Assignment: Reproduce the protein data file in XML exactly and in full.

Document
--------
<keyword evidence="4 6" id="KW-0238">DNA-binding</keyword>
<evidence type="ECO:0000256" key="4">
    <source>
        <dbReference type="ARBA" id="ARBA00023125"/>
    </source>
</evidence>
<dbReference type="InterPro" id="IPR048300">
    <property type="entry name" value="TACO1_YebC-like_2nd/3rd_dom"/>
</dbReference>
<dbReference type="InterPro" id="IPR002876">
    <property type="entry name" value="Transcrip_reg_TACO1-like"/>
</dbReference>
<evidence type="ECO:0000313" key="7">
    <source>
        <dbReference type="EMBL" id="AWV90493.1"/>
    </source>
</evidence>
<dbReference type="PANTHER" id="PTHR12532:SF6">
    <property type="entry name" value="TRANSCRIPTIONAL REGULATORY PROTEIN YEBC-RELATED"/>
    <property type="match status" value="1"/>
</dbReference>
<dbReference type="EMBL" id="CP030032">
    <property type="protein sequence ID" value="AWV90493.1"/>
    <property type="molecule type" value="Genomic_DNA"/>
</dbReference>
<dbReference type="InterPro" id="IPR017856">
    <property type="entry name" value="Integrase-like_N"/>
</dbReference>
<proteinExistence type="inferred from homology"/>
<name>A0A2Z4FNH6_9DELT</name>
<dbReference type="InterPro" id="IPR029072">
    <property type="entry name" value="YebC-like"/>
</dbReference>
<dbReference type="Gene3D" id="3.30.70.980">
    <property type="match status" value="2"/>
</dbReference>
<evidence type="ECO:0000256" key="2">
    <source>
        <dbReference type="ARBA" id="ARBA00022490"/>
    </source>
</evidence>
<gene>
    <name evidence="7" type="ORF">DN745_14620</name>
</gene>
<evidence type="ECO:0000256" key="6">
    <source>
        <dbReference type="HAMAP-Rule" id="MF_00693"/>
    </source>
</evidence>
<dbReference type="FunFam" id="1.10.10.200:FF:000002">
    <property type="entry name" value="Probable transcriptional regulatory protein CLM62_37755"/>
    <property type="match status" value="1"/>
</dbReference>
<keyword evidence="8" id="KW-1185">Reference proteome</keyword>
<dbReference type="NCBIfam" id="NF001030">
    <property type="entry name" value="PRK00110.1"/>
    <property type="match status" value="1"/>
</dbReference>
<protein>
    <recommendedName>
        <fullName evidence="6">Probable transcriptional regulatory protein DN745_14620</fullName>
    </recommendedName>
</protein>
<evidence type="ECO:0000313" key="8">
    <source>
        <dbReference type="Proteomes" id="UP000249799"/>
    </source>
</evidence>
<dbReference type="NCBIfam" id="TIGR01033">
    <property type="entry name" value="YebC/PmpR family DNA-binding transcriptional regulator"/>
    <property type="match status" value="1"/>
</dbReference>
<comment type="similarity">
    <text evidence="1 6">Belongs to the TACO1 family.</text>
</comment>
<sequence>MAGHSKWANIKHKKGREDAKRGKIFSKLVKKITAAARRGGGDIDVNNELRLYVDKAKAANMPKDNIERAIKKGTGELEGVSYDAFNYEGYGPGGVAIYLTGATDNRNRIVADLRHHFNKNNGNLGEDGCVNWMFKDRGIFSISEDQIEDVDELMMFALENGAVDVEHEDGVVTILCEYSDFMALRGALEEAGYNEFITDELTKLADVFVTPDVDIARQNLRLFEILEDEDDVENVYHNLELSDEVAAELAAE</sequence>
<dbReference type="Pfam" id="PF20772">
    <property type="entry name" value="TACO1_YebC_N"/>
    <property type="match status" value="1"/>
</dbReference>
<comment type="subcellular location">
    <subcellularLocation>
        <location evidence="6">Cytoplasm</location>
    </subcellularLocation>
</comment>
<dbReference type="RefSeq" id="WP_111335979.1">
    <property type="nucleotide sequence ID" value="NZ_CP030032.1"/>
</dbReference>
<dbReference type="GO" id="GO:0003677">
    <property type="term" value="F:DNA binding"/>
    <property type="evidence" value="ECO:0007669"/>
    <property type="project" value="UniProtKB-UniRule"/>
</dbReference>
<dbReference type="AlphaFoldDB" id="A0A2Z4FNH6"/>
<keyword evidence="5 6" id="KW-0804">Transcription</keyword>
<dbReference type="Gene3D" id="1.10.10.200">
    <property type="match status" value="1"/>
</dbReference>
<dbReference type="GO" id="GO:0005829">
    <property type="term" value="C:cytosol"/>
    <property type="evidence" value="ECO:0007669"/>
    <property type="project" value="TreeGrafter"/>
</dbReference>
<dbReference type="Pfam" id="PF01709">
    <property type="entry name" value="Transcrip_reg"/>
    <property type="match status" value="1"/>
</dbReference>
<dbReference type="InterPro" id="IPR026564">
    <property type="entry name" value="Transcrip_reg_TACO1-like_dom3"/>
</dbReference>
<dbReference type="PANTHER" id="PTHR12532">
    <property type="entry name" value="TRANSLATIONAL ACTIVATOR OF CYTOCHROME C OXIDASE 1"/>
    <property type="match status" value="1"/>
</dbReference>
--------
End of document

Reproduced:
<keyword evidence="4 6" id="KW-0238">DNA-binding</keyword>
<evidence type="ECO:0000256" key="4">
    <source>
        <dbReference type="ARBA" id="ARBA00023125"/>
    </source>
</evidence>
<dbReference type="InterPro" id="IPR048300">
    <property type="entry name" value="TACO1_YebC-like_2nd/3rd_dom"/>
</dbReference>
<dbReference type="InterPro" id="IPR002876">
    <property type="entry name" value="Transcrip_reg_TACO1-like"/>
</dbReference>
<evidence type="ECO:0000313" key="7">
    <source>
        <dbReference type="EMBL" id="AWV90493.1"/>
    </source>
</evidence>
<dbReference type="PANTHER" id="PTHR12532:SF6">
    <property type="entry name" value="TRANSCRIPTIONAL REGULATORY PROTEIN YEBC-RELATED"/>
    <property type="match status" value="1"/>
</dbReference>
<dbReference type="EMBL" id="CP030032">
    <property type="protein sequence ID" value="AWV90493.1"/>
    <property type="molecule type" value="Genomic_DNA"/>
</dbReference>
<dbReference type="InterPro" id="IPR017856">
    <property type="entry name" value="Integrase-like_N"/>
</dbReference>
<proteinExistence type="inferred from homology"/>
<name>A0A2Z4FNH6_9DELT</name>
<dbReference type="InterPro" id="IPR029072">
    <property type="entry name" value="YebC-like"/>
</dbReference>
<dbReference type="Gene3D" id="3.30.70.980">
    <property type="match status" value="2"/>
</dbReference>
<evidence type="ECO:0000256" key="2">
    <source>
        <dbReference type="ARBA" id="ARBA00022490"/>
    </source>
</evidence>
<gene>
    <name evidence="7" type="ORF">DN745_14620</name>
</gene>
<evidence type="ECO:0000256" key="6">
    <source>
        <dbReference type="HAMAP-Rule" id="MF_00693"/>
    </source>
</evidence>
<dbReference type="FunFam" id="1.10.10.200:FF:000002">
    <property type="entry name" value="Probable transcriptional regulatory protein CLM62_37755"/>
    <property type="match status" value="1"/>
</dbReference>
<keyword evidence="8" id="KW-1185">Reference proteome</keyword>
<dbReference type="NCBIfam" id="NF001030">
    <property type="entry name" value="PRK00110.1"/>
    <property type="match status" value="1"/>
</dbReference>
<protein>
    <recommendedName>
        <fullName evidence="6">Probable transcriptional regulatory protein DN745_14620</fullName>
    </recommendedName>
</protein>
<evidence type="ECO:0000313" key="8">
    <source>
        <dbReference type="Proteomes" id="UP000249799"/>
    </source>
</evidence>
<dbReference type="NCBIfam" id="TIGR01033">
    <property type="entry name" value="YebC/PmpR family DNA-binding transcriptional regulator"/>
    <property type="match status" value="1"/>
</dbReference>
<comment type="similarity">
    <text evidence="1 6">Belongs to the TACO1 family.</text>
</comment>
<sequence>MAGHSKWANIKHKKGREDAKRGKIFSKLVKKITAAARRGGGDIDVNNELRLYVDKAKAANMPKDNIERAIKKGTGELEGVSYDAFNYEGYGPGGVAIYLTGATDNRNRIVADLRHHFNKNNGNLGEDGCVNWMFKDRGIFSISEDQIEDVDELMMFALENGAVDVEHEDGVVTILCEYSDFMALRGALEEAGYNEFITDELTKLADVFVTPDVDIARQNLRLFEILEDEDDVENVYHNLELSDEVAAELAAE</sequence>
<dbReference type="Pfam" id="PF20772">
    <property type="entry name" value="TACO1_YebC_N"/>
    <property type="match status" value="1"/>
</dbReference>
<comment type="subcellular location">
    <subcellularLocation>
        <location evidence="6">Cytoplasm</location>
    </subcellularLocation>
</comment>
<dbReference type="RefSeq" id="WP_111335979.1">
    <property type="nucleotide sequence ID" value="NZ_CP030032.1"/>
</dbReference>
<dbReference type="GO" id="GO:0003677">
    <property type="term" value="F:DNA binding"/>
    <property type="evidence" value="ECO:0007669"/>
    <property type="project" value="UniProtKB-UniRule"/>
</dbReference>
<dbReference type="AlphaFoldDB" id="A0A2Z4FNH6"/>
<keyword evidence="5 6" id="KW-0804">Transcription</keyword>
<dbReference type="Gene3D" id="1.10.10.200">
    <property type="match status" value="1"/>
</dbReference>
<dbReference type="GO" id="GO:0005829">
    <property type="term" value="C:cytosol"/>
    <property type="evidence" value="ECO:0007669"/>
    <property type="project" value="TreeGrafter"/>
</dbReference>
<dbReference type="Pfam" id="PF01709">
    <property type="entry name" value="Transcrip_reg"/>
    <property type="match status" value="1"/>
</dbReference>
<dbReference type="InterPro" id="IPR026564">
    <property type="entry name" value="Transcrip_reg_TACO1-like_dom3"/>
</dbReference>
<dbReference type="PANTHER" id="PTHR12532">
    <property type="entry name" value="TRANSLATIONAL ACTIVATOR OF CYTOCHROME C OXIDASE 1"/>
    <property type="match status" value="1"/>
</dbReference>